Bank guarantees for deposits and off-plan stage payments in Spain
When you buy property off-plan or under construction in Spain, and make payments to the developer in expectation of delivery, you need to make sure your deposit and stage payments are guaranteed so that you get your money back if the developer fails to deliver your home under the terms agreed.
Home building is a complex business, and all sorts of things can go wrong that result in delays, or even no delivery at all. Which is why buyers are meant to be protected when they hand over substantial sums of money for a property that is not yet built: Spanish consumer protection laws oblige developers to insure all the stage payments they receive from buyers. So if the developer goes bust, the buyer should be refunded through the insurance, and even get paid interest on their money.
This is not an issue when times are good, but when the going gets tough, bank guarantees can save your bacon. During the Spanish real estate boom between 2000 and 2008, many developers ignored the law requiring bank guarantees, and when the bubble burst in 2008, many off-plan buyers found themselves with nothing to show for their payments. Fortunes were lost, and lives were ruined. Many years later some of them managed to get their money back when the law was changed to make the banks of developers responsible for lost payments but it was an experience all would have rather avoided. You can read more about that drama in the articles below, but if you are buying Spanish property off-plan or under-construction today, just get your lawyer to make sure your deposit and stage-payments are guaranteed so that you get your money back quickly with interest if anything goes wrong.
What to look for in a bank guarantee for off-plan stage payments
When making stage payments, you need a certificate from the financial institution providing the guarantee that names you as the beneficiary and details the exact sum you have paid.
Make sure you know exactly when the guarantee can be executed, and avoid long execution dates that make you wait a year or more before you can get your money back.
Check that the guarantee is provided by a financial institution authorised to operate in Spain before you commit to making any payments.
There is often a delay between making your stage payments and receiving your certificate of guarantee, so you should negotiate small but frequent payments with the developer, and include a clause in your purchase contract that enables you to withhold payments if any guarantee certificates are outstanding.
Never sign or pay anything to any developer until you have thoroughly investigated the bank guarantees it arranges, and don’t buy from developers who fail to provide adequate guarantees.
Not sure if you have a guarantee?
If you have made stage payments but have never seen a certificate of guarantee, then don’t panic. You may have a valid bank guarantee without knowing it; check with your lawyer and developer.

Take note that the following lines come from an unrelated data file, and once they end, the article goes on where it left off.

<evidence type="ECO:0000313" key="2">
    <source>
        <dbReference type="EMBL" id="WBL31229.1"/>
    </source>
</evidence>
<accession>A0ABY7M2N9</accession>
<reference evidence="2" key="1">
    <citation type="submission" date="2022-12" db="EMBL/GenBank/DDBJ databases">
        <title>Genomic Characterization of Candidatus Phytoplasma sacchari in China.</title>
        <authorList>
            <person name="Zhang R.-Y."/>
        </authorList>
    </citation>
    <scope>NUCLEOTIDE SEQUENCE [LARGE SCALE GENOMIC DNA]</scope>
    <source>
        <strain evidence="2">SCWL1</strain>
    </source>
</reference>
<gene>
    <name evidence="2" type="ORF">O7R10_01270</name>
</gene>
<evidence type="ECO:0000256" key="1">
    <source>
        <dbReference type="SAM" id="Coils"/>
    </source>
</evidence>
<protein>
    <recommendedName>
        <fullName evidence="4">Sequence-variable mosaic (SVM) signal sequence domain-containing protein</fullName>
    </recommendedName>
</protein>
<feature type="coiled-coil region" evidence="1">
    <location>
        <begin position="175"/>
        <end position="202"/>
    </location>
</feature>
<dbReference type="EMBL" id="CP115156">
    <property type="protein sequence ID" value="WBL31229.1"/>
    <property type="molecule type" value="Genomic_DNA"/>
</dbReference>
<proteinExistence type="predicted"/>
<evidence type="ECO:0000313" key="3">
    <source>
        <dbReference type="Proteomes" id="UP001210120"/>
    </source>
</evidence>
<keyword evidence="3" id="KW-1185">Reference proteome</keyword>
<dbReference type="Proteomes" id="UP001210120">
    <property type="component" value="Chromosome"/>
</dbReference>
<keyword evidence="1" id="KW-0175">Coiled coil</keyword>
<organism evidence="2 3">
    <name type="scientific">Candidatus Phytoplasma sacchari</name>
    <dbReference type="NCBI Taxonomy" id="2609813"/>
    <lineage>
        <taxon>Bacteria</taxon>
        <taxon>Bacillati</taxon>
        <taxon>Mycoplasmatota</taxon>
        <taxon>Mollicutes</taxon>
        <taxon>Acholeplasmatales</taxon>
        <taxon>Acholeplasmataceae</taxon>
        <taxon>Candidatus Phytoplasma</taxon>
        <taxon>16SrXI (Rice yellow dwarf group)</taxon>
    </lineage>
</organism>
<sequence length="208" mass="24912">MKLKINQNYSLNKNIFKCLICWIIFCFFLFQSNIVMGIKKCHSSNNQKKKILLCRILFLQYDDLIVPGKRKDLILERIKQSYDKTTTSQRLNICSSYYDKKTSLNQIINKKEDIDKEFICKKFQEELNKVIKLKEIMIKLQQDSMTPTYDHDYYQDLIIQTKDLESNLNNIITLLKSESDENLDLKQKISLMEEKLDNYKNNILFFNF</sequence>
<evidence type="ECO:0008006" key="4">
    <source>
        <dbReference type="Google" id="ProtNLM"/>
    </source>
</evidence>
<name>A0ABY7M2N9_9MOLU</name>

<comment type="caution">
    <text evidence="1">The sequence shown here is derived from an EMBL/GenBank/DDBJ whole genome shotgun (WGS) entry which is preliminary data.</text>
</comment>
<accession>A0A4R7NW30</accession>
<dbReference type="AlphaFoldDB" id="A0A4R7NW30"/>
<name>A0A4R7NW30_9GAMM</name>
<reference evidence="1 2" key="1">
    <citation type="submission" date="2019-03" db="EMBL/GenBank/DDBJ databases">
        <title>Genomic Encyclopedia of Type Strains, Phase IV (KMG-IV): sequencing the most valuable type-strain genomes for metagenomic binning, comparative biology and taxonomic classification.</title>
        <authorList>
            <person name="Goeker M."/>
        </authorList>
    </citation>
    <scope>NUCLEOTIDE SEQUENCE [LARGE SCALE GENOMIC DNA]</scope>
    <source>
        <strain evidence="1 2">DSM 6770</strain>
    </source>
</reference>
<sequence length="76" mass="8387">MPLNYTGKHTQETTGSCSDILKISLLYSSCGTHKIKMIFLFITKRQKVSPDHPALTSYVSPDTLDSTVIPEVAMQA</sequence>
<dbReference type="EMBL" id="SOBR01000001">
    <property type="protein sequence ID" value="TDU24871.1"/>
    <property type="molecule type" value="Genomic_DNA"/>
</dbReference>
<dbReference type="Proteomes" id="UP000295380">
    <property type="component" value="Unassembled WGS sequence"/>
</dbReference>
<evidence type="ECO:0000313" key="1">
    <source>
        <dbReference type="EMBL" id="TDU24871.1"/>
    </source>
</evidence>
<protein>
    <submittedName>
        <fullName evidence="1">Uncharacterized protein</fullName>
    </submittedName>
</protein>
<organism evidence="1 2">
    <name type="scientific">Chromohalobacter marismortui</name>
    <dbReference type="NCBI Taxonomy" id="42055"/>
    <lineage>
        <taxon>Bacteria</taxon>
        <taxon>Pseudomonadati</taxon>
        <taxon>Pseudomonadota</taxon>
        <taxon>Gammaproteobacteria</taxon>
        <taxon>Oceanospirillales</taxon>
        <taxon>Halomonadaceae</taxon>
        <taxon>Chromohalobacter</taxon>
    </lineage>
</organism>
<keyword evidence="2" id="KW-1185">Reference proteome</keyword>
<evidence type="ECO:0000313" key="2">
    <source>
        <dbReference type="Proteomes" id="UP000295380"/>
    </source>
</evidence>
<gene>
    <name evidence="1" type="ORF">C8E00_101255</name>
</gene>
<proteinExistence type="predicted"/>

If it turns out your stage payments are not guaranteed then you should demand that your developer arranges one immediately. Use a good lawyer to make sure the guarantee is in order.
Like all insurance policies, the guarantee is only necessary if the developer fails to deliver. Nevertheless, you are much better off with a guarantee and are entitled to one at no extra cost, so the first step is to find out if a guarantee has been issued.
If not, you should initiate proceedings to have the developer arrange for one to be issued. In the event that a developer refuses, report the firm to the regional consumer protection office.
These days in Spain, the developer’s bank is on the hook for returning your payments if the developer goes bust without a valid guarantee, so buyers have much less to worry about than they used to. That said, there are still examples of off-plan buyers losing their payments because of ‘exotic’ investment structures like the one sold by the By Nok promoter of La Boladilla Village Resort in Estepona. So, even though the risks have been reduced massively, always make sure you have a valid bank guarantee for any payments you make to a developer in Spain for a new home off-plan or under-construction.
What if your bank guarantee has expired?
Bank guarantees are required to protect all stage payments until the property is delivered. Any clause in the contract or the bank guarantee stating an expiry date before the property is delivered is almost certain to be ruled as inadmissible by a court. So if you need to exercise a bank guarantee, but the bank tries to argue that it has expired, just threaten to take them to court, as you are very likely to win (and they know that). If they are sensible they will pay up, and if they don’t, take them to court.
For more advice you need to consult an independent, English-speaking lawyer in Spain
Everything you need to know about property in Spain
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